Facebook has said users are spending less time on the site following changes to the way it prioritises content.
The social network reported better than expected results despite the changes, which come amid increasing scrutiny of its ad business, role in political campaigns and broader social impact.
Chief executive Mark Zuckerberg said the tweaks would help Facebook in the long-term.
He called 2017 a strong year but “also a hard one”.
Facebook’s revenue soared 47percent last year to more than $40bn (£28.2bn), while profits jumped 56 percent to nearly $16bn.
The gains came despite an unexpected $2.3bn tax payment due to the new US tax law, which included a one-off tax on overseas profits.
But Mr Zuckerberg said the firm takes “very seriously” ongoing debate about the utility of social media sites and wants to ensure time spent on the network is “more meaningful”.
“That’s what people want,” he said.
Mr Zuckerberg said the actions so far, which include showing fewer viral videos, have reduced time spent on Facebook by about 5 percent or roughly 50 million hours a day.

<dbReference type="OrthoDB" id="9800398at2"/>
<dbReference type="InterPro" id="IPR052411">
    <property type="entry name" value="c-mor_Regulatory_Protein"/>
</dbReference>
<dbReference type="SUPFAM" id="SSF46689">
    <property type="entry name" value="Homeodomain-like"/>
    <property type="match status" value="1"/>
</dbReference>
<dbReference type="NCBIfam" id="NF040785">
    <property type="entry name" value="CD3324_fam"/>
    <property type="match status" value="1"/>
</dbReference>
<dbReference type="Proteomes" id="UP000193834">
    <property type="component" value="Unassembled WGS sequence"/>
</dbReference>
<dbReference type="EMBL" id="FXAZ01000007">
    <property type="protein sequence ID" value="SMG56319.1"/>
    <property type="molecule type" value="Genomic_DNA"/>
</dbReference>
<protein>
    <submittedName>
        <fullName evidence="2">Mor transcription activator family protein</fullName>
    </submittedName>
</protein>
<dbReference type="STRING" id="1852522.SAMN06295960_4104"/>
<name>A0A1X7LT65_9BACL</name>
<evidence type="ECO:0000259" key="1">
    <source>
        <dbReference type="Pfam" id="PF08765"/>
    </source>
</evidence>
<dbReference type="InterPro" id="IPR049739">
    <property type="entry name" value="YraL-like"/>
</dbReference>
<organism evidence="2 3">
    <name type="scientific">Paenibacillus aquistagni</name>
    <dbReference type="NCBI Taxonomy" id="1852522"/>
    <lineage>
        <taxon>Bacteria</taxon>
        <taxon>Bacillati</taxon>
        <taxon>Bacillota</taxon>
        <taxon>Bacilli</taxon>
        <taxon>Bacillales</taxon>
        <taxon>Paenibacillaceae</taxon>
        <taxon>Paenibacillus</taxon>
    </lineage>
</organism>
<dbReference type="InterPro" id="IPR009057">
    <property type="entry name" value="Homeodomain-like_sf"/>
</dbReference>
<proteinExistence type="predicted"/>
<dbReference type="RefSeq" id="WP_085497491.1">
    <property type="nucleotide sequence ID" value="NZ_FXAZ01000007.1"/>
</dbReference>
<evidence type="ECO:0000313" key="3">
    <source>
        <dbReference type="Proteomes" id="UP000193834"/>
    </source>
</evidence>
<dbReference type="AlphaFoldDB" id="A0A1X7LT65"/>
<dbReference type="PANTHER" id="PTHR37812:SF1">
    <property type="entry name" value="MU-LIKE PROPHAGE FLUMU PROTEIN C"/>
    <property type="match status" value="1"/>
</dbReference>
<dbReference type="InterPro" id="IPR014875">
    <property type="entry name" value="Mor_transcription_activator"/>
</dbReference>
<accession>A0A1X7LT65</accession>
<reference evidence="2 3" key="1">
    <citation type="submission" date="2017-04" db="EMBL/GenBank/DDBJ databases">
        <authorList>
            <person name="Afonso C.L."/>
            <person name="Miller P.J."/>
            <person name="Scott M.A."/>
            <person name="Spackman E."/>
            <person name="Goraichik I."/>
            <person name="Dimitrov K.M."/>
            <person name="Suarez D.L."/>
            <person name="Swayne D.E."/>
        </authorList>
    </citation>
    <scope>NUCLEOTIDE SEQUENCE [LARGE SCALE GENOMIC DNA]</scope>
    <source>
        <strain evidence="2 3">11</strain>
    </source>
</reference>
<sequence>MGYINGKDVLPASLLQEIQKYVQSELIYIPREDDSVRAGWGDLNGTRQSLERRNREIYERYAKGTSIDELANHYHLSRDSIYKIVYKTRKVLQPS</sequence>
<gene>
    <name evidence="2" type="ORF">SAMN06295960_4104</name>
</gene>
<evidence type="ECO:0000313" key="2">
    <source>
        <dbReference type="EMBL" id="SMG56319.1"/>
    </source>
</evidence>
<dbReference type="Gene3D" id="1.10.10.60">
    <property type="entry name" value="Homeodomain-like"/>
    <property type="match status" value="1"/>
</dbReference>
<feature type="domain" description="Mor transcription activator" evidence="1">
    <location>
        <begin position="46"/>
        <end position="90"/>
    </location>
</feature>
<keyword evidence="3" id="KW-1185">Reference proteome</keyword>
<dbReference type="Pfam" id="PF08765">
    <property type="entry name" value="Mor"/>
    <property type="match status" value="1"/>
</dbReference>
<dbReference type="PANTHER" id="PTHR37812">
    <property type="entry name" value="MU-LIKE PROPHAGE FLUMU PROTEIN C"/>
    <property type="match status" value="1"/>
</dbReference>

In January, Facebook said it would change how its News Feed works, to prioritise posts from friends and family to boost interaction between users, while reducing the prominence of content from businesses, media and other companies.
Facebook said its user growth also cooled slightly from its last quarterly update.
The firm reported an average of 1.4 billion daily active users and about 2.13 billion monthly active users in December.
Those figures were 14 percent higher than in December 2016, but had increased 16 percent year-on-year in September.
In the US and Canada – a region that brings in an outsize share of ad revenue – the number of daily users shrank by about 700,000 to 184 million compared with the previous quarter.